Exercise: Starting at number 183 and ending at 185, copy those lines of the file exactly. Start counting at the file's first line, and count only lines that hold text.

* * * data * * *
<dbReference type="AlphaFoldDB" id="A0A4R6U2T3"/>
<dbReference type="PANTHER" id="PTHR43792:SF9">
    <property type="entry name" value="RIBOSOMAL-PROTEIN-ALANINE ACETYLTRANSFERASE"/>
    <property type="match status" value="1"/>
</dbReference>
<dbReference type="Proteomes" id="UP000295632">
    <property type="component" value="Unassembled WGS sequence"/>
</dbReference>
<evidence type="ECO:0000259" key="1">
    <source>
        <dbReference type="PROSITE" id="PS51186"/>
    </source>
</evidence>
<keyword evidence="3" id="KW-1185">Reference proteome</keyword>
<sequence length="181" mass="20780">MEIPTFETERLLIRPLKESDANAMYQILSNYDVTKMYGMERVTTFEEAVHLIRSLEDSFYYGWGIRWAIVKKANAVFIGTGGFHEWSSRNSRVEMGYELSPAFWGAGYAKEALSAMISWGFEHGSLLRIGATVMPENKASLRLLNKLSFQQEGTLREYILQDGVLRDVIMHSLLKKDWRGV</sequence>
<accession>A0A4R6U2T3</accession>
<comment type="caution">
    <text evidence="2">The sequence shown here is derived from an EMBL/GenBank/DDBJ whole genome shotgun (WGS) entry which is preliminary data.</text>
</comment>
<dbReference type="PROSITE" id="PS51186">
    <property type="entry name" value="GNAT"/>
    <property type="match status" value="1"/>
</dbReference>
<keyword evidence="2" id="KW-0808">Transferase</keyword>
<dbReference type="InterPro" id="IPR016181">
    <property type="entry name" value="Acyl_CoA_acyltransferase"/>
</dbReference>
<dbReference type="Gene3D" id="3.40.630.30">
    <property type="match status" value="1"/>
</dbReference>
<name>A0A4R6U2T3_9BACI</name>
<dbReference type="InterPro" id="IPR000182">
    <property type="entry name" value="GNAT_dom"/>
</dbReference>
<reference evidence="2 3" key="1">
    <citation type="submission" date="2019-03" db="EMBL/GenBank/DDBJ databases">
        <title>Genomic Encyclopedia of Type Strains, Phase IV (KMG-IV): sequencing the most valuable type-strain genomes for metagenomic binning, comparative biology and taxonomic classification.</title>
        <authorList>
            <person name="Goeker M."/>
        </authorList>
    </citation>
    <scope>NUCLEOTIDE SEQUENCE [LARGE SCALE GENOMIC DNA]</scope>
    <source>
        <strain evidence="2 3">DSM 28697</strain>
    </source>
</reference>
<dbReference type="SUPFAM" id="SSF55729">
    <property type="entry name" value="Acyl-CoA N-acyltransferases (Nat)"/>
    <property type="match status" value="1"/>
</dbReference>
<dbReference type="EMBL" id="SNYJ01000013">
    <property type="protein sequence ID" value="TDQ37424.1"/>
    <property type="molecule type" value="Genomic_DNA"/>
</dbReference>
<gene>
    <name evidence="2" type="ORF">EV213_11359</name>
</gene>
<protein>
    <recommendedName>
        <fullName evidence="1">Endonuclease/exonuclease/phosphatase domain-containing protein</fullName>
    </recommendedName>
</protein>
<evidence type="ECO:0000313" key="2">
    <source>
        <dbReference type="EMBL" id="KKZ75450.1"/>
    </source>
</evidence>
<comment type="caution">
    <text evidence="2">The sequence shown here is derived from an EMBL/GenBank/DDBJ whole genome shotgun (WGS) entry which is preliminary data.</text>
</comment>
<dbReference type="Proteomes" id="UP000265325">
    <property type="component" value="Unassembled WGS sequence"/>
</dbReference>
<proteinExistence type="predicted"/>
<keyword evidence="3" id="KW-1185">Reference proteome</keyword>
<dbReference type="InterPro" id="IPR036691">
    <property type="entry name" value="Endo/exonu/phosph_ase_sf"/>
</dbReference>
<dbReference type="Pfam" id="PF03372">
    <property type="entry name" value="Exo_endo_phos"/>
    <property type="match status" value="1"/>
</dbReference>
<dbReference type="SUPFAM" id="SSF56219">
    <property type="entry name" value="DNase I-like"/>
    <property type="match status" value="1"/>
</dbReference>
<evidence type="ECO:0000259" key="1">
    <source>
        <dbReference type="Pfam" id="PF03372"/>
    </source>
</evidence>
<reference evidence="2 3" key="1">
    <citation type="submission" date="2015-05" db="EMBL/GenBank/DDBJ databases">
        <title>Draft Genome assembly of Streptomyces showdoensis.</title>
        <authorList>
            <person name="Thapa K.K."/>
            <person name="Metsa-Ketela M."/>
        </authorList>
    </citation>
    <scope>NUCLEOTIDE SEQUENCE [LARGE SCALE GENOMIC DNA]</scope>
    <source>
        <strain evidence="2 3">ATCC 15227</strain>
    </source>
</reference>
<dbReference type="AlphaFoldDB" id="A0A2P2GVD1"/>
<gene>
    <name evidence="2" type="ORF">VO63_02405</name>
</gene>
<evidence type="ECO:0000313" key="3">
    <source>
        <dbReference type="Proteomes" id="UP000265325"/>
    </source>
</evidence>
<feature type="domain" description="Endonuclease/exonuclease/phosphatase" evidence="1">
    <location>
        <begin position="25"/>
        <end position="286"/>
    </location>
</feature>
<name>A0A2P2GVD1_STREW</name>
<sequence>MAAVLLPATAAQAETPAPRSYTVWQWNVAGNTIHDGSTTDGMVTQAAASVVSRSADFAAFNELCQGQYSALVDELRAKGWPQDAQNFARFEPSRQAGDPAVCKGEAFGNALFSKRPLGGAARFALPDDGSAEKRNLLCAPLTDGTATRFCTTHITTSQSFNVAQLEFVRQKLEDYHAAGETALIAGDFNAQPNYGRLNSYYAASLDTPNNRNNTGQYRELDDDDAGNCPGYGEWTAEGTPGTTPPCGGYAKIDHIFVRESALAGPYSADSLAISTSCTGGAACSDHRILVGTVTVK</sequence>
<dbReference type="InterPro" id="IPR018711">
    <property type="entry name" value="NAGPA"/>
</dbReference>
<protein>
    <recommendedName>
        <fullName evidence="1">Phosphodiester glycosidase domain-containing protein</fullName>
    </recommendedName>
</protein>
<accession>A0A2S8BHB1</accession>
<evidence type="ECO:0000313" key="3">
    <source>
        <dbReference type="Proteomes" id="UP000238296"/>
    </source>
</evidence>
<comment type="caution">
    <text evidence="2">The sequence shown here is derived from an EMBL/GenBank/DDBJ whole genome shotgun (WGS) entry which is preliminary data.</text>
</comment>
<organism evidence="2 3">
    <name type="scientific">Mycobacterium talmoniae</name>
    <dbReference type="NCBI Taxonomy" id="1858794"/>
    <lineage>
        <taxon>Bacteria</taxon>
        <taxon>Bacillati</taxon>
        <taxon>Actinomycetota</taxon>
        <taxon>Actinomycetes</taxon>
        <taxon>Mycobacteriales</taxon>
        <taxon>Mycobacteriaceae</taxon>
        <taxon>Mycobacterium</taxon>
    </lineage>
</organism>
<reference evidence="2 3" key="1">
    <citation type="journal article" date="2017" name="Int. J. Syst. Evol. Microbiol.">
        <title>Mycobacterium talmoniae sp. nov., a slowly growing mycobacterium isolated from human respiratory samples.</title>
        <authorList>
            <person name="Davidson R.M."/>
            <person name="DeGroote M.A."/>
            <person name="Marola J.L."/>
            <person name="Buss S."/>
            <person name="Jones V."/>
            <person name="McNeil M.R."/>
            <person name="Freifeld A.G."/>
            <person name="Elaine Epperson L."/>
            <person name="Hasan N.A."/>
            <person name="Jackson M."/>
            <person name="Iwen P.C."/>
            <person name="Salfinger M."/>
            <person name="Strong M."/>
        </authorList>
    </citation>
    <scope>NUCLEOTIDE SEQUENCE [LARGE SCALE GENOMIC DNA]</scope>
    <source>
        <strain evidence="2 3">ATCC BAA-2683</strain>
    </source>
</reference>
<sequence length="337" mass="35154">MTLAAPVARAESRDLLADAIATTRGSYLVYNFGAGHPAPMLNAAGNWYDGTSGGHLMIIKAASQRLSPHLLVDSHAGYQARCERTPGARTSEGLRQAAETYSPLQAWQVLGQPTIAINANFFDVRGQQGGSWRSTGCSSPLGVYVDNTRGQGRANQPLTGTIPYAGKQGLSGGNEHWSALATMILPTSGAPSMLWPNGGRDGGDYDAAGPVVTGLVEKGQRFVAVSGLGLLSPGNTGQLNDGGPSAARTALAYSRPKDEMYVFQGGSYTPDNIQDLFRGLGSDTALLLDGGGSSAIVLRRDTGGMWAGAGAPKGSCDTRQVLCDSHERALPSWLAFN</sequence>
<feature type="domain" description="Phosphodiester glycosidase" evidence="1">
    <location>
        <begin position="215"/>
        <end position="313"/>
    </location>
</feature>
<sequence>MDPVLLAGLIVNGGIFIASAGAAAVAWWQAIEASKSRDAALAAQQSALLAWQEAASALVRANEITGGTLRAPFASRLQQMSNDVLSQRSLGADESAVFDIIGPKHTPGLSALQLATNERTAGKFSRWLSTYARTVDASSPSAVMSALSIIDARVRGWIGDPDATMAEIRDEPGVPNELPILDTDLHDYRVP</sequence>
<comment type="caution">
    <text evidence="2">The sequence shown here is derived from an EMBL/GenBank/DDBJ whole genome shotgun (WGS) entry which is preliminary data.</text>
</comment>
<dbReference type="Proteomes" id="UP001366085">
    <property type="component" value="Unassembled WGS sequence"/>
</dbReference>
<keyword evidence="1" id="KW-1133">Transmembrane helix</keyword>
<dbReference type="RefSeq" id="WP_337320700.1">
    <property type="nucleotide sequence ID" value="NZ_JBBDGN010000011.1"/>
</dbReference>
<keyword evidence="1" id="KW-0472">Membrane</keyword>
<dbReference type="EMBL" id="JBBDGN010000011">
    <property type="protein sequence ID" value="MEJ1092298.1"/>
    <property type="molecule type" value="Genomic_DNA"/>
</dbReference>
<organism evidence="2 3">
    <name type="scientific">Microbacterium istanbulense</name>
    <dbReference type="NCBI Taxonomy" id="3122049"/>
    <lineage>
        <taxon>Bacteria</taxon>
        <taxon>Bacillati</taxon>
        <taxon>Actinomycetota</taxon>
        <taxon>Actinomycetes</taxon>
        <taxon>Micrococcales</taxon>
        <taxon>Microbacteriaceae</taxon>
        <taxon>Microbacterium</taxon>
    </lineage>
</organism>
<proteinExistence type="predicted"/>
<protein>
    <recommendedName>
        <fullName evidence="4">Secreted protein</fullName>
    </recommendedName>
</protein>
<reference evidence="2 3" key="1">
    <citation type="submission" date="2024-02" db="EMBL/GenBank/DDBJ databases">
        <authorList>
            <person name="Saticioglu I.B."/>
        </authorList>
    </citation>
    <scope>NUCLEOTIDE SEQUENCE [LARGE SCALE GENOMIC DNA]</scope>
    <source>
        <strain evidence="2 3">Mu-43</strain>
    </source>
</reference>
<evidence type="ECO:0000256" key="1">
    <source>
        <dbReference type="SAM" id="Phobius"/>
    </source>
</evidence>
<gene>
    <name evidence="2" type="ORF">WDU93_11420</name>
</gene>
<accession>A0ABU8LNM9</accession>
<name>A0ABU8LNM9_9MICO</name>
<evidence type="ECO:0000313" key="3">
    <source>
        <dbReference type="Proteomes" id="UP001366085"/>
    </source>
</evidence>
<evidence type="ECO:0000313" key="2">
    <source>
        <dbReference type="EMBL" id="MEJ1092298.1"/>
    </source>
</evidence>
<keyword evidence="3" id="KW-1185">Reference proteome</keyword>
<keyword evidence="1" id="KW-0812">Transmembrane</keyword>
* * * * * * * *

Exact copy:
<sequence>MDPVLLAGLIVNGGIFIASAGAAAVAWWQAIEASKSRDAALAAQQSALLAWQEAASALVRANEITGGTLRAPFASRLQQMSNDVLSQRSLGADESAVFDIIGPKHTPGLSALQLATNERTAGKFSRWLSTYARTVDASSPSAVMSALSIIDARVRGWIGDPDATMAEIRDEPGVPNELPILDTDLHDYRVP</sequence>
<comment type="caution">
    <text evidence="2">The sequence shown here is derived from an EMBL/GenBank/DDBJ whole genome shotgun (WGS) entry which is preliminary data.</text>